Now that the weather is getting very chilly up here at Cal-Wood all I can think about is soup.
Something simmered for a long time. To me it is almost a visceral need to cook chicken soup at this time of the year. I love to take my time with the process and stretch it out over a couple days. First I will roast a few chickens. Usually two large sized birds. Chicken stuffed under the skin with butter, garlic and fresh herbs and roasted will usually result in a bird that is tender and juicy. If I have some fresh herbs left over or a whole lemon I will stuff the cavity of the bird for even more flavor.
After the chicken is cooked put it in the fridge overnight to cool. The next day pull all of the tender meat off the bones and set aside. The bones w go into a large stock pot covered in water. After the bones have been simmering for about 1-2 hours add what veggies clippings or what I call stock stuff. There is always a gallon size bag in my refrigerator labeled “stock stuff”. Into this bag I put all carrot peelings, onion skins, garlic skins, herb stems, celery tops and any other aromatic veggie scraps. If there is not at least 3 cups of scraps in the bag I will add some more celery, carrot or onion. This mixture should simmer for 4-5 hours on low. If you can get it low enough for just a few bubbles to rise to the top of the stock then your stock will be clear but if you are in a hurry you can crank the heat up but you stock will be more cloudy.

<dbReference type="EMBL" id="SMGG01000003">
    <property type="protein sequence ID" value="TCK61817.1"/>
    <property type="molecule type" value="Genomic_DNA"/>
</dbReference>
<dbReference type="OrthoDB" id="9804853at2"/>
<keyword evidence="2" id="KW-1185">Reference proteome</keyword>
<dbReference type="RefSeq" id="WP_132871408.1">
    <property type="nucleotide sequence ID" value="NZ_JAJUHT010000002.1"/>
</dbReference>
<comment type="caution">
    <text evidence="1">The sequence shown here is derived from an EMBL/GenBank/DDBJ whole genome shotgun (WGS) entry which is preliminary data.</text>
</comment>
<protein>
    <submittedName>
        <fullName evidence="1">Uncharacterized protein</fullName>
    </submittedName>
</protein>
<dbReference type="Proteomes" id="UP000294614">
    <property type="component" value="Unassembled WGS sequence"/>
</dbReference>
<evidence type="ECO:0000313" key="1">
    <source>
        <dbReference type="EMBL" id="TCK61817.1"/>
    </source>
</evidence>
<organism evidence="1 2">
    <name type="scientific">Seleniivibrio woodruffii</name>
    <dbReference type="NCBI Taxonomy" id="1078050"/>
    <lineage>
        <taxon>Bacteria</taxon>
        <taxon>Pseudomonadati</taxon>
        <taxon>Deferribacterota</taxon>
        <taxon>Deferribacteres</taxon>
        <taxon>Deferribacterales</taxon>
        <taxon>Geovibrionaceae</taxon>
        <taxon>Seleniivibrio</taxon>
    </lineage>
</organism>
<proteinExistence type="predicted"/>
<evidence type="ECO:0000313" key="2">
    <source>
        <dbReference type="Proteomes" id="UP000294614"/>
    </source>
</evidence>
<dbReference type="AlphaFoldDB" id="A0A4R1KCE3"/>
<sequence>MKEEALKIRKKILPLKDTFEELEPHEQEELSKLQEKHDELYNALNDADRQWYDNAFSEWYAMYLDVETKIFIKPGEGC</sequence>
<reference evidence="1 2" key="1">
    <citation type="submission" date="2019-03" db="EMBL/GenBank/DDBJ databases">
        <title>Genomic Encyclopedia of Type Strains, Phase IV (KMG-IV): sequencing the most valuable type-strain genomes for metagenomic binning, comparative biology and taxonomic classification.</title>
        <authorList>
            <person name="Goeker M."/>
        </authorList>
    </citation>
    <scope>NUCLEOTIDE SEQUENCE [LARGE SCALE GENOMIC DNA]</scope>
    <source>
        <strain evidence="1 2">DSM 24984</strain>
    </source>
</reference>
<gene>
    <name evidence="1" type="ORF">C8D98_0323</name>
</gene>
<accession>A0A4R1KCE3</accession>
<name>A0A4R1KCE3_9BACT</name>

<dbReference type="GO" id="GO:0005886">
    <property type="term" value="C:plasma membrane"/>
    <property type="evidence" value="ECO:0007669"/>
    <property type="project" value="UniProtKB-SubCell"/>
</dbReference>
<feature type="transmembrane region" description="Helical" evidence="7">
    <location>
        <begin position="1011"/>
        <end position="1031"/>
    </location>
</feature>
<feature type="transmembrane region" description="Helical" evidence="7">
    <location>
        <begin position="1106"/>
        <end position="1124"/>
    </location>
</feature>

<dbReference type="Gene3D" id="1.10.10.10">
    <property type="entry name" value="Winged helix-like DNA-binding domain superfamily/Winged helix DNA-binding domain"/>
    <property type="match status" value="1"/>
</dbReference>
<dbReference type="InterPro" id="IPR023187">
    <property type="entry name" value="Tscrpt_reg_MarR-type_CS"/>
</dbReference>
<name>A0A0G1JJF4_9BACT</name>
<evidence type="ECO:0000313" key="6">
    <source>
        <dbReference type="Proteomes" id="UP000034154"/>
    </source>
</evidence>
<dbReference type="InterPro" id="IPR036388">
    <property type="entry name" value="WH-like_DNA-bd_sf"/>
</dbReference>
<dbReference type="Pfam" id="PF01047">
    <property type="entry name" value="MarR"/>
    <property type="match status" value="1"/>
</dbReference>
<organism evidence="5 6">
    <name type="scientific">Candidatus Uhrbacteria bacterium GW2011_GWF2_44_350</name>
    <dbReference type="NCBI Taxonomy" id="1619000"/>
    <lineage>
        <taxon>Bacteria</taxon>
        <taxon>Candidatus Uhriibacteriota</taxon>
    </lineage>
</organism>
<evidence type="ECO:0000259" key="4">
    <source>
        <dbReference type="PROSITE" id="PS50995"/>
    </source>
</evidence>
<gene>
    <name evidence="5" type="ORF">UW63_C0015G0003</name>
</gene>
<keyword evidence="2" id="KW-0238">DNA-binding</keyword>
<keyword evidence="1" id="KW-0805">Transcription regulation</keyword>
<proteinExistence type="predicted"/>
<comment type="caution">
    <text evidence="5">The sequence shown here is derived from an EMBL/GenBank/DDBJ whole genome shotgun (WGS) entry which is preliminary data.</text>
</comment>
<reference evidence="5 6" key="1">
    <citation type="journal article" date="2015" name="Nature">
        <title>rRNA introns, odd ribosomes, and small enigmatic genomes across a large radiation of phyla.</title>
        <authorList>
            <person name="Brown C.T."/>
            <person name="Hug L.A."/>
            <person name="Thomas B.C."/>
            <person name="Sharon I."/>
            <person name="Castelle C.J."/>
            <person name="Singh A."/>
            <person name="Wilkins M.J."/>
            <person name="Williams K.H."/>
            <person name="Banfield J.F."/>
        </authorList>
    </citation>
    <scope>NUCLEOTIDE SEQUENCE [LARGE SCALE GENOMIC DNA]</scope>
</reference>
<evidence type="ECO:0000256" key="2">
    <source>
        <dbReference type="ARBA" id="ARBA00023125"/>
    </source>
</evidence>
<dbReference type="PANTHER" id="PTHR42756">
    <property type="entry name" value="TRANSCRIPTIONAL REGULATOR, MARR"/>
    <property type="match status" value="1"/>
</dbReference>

What you are looking for is the healthy cartilage in the chicken carcass to melt and incorporate into your stock. This is what will cause your stock to be jello like after it cools. If you use an already roasted carcass from a roasted chicken instead of a raw chicken then the process has already started in the roasting phase. You will also have a richer tasting stock from roasted bones because the browning from roasting boosts the flavor.
After the stock has simmered for 4-6 hours then strain the whole mess. I use a chinois but you can use a fine strainer or cheese cloth lined strainer. Put the stock in a shallow pan or several shallow pans to cool for at least 45 minutes outside of the fridge and then move to the fridge to cool over night. If you do not cool your stock in shallow pans with about 1-2 inch sides you risk the stock growing bacteria while cooling. If you cool in deep containers then your stock will not cool fast enough.
After the stock has cooled over night you can remove any fat from the top easily.
Here is the recipe for my favorite Chicken Soup Base. I call it Chicken Soup Base because it is the base for many yummy dishes. I freeze it and can later defrost and add all kinds of other starches or seasonings to make several different soups or stews.
Here are some simple ideas:
Add soy sauce, toasted sesame oil, green onion and udon noodle for an Chicken and Udon Noodle Soup.
Add cooked rice for Chicken and Rice Soup.
Add egg noodles for Chicken Noodle Soup.
Add Thai red curry paste, coconut milk, 2 tbs sugar, rice noodles and top with fresh cilantro for Thai Curry Chicken Soup.
Chicken Soup Base Recipe
2 Cups Cooked Chicken Diced or pulled into large shreds
8 Cups Chicken Stock
6 Celery stocks medium dice
3 Carrots medium dice
1 Onion medium dice
1 Clove Garlic minced
1 TBS Flat Leaf Parsley chopped
1 TSP fresh Rosemary finely chopped
Butter or Olive Oil for sauteing veggies.
Sea Salt and Pepper to taste.
Saute veggies in butter or olive oil just enough to coat the veggies. Season veggies with salt before sauteing to concentrate flavor. Saute the veggies until soft.
Add veggies, chicken and rosemary to chicken stock and simmer for 15-20 minutes. Season to taste. Add parsley before serving.